Netflixable? Japanese “Romance Doll” is anything but “Inflatable”

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Oh, the mischief movie-makers get up to when they forego trimming their scripts and editing their films to a running time that their story can sustain.

When you title your movie “Romance Doll,” and build it around a Japanese artist turned sex doll (“‘Love doll,’ we call them now.”) sculptor, you’re just asking for trouble stretching that into something more than a 95 minute farce.

But even though Yuki Tanada’s film begins with a giggle and transitions into a guffaw or two, “Romance Doll” doesn’t always over-reach as it looks for something more profound to say on this subject, or rather dancing around this subject.

Tanada, of “Moon and Cherry,” “Mourning Recipe” and “One Million Yen and the Nigamushi Woman,” conjures up a comedy with a sad aftertaste, little moments of laughter chased-off by a breaking relationship and breaking hearts.

Tetsuo (Issey Takahashi) answers a job opening at Kubota Co., an “unemployed artist just out of school.” The giggling old lady there figures a friend was pulling his leg when he recommended the place. Tetsuo shown up at a dumpy, tiny warehouse space where Kinja (Kitarô) designs ever more realistic sex dolls for the lonely-and-or-kinky in the somewhat prurient culture of Japan.

“Tetsu” takes the job, and after a misguided first effort, which the boss (Pierre Taki) “tests” by groping in front of the staff, gets into the spirit of the place, with its silicon-over-metal-armature (frame) dolls for the company’s discriminating clientele.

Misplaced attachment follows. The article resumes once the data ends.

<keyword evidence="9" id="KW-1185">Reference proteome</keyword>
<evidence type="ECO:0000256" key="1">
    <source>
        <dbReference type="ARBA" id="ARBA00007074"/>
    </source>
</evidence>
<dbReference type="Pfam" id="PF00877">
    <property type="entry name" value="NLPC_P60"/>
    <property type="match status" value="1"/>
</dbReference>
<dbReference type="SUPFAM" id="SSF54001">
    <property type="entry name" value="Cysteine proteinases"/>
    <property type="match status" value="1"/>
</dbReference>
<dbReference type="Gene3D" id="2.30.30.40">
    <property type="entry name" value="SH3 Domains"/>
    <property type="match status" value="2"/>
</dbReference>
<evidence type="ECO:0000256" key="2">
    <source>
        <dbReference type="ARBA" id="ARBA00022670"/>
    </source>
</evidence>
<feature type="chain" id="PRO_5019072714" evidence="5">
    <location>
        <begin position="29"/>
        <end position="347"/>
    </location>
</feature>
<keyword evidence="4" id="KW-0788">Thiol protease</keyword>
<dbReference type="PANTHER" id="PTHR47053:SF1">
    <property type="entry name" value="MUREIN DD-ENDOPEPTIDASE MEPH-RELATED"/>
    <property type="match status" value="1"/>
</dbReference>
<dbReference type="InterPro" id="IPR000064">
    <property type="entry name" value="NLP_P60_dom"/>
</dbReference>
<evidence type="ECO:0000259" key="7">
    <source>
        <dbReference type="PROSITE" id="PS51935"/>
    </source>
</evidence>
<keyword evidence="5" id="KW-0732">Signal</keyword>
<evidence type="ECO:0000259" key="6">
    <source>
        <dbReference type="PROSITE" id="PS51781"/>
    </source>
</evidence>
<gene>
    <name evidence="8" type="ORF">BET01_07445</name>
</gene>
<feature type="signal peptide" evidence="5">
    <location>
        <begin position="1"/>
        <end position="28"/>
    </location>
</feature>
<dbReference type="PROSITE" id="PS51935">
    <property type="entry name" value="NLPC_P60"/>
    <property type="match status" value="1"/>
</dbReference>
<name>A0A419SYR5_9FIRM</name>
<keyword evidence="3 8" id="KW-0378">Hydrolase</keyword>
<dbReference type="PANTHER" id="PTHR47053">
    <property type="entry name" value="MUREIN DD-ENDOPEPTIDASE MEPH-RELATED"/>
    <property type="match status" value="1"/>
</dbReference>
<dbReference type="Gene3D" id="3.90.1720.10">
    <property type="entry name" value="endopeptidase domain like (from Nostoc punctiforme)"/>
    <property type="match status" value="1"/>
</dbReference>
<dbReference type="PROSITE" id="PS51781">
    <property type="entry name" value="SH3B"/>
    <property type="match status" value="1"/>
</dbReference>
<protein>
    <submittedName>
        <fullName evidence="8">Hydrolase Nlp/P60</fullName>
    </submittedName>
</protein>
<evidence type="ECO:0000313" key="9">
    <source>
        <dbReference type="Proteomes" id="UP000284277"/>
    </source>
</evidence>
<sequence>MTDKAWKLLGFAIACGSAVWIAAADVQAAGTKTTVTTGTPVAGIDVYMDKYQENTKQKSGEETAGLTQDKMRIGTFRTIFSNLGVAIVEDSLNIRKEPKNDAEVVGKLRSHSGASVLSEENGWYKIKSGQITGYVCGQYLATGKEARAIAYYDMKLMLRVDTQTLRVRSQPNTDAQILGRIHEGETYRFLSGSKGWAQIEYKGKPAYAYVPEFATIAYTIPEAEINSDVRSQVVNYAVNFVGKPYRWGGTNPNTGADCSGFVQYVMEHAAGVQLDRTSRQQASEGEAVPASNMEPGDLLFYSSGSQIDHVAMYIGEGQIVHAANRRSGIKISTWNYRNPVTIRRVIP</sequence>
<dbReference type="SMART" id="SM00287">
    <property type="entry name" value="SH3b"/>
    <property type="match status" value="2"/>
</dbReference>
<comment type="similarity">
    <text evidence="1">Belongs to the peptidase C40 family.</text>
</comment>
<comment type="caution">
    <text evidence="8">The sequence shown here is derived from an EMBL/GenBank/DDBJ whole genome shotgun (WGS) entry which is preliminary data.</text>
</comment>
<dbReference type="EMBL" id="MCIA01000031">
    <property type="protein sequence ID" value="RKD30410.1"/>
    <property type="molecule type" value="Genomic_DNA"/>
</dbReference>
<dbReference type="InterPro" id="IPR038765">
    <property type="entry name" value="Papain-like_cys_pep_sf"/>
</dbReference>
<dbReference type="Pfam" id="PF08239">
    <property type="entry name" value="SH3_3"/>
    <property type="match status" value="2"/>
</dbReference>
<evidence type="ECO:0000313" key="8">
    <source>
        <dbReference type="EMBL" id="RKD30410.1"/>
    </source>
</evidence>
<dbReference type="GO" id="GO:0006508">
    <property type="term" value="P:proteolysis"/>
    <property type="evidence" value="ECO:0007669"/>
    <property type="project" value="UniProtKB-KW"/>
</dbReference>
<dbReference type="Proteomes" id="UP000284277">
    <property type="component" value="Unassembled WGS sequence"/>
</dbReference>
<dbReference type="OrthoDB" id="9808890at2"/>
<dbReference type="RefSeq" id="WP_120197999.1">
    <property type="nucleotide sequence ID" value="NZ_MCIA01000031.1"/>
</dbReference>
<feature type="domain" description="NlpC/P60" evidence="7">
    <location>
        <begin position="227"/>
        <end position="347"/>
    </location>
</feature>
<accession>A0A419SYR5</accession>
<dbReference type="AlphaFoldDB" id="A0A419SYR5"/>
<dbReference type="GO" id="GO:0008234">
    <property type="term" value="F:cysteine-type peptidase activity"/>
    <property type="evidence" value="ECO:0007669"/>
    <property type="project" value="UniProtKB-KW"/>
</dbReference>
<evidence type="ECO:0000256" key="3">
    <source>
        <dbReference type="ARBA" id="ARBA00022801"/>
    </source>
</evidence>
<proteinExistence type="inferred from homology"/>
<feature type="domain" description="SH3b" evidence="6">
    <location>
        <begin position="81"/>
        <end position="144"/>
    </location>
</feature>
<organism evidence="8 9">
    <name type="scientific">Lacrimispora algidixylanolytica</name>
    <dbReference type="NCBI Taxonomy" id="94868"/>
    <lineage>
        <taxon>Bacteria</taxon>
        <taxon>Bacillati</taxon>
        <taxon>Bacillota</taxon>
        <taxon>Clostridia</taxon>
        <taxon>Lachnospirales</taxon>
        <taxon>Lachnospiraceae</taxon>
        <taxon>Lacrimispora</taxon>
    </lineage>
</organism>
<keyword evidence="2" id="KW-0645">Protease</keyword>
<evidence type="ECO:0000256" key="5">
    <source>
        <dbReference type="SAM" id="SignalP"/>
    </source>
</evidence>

“I don’t want knockers, I want knockouts,” the boss hectors. The idea is to make a doll so real “it might come to life.”

The way to achieve that, the artist convinces his mentor Kinja, is to make their molds out of a real live woman, a “perfect” natural beauty. But when artist’s model Sonoko (Yû Aoi) shows up, the two men cast “rock, paper scissors” lots over who gets to smear the modeling plastic over her nude form, like a couple of sniggering school boys.

And Tetsu, a nervous wreck three years between girlfriends, falls in love at first…touch. Shockingly, Sonoko accepts his confession of affection and they court and marry.

One sitcom-worthy catch. He’s let her believe that she modeled for prosthetic breasts for cancer survivors, “helping people,” and not a sex doll. Another catch? The doll becomes a not-quite-underground/not-quite-porn sensation. Tetsu finds himself keeping stupid hours and not just a stupid secret as Kubota cranks out the silicon Sonokos.

Their marriage will be tested in ways tawdry, conventional and profound. We see that coming, as the film opens ten years in the future, and Tetsuo’s voice-over narration hints at a tragedy to come.

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Tanada gets a wonderful tenderness and fragility out of the performances, with Aoi suggesting someone almost too delicate for this world, at least when she first marries. She expects marriage to be one thing and isn’t able to make it turn out that way.

Takahashi takes “shy” and “awkward” to their usual manifestations, and then some. “Tetsu” has let this job-for-life take over his life, much as Kinji did before him.

Mournful tone aside, Tanada is working within a sort of comedy-of-manners framework here. There’s a Japanese wedding and a funeral, lots of bowing and confessing and apologizing. From this culture, Tanada winks, geishas, “adult manga (comic books)” and sex dolls reached full flower.

A more compact package might have made the movie’s themes and ideas pop out more. Energy and story coherence tends to evaporate in the second act, setting up a more melodramatic third act. A tighter film would have made for a shorter and better “Romance Dolls.”

But as sedately-paced as it is, sprinkled with third act twists, it’s still an intriguing peek inside a culture and the Japanese psyche, one of the more interesting journeys one can take on a journey “Around the world with Netflix.”

2half-star6

MPAA Rating: TV-MA, sex, nudity, adult themes

Cast: Yû Aoi, Issey Takahashi, Kitarô and Pierre Taki

Credits: Written and directed by Yuki Tanada. A Kadokawa release on Netflix.

Running time: 2:03

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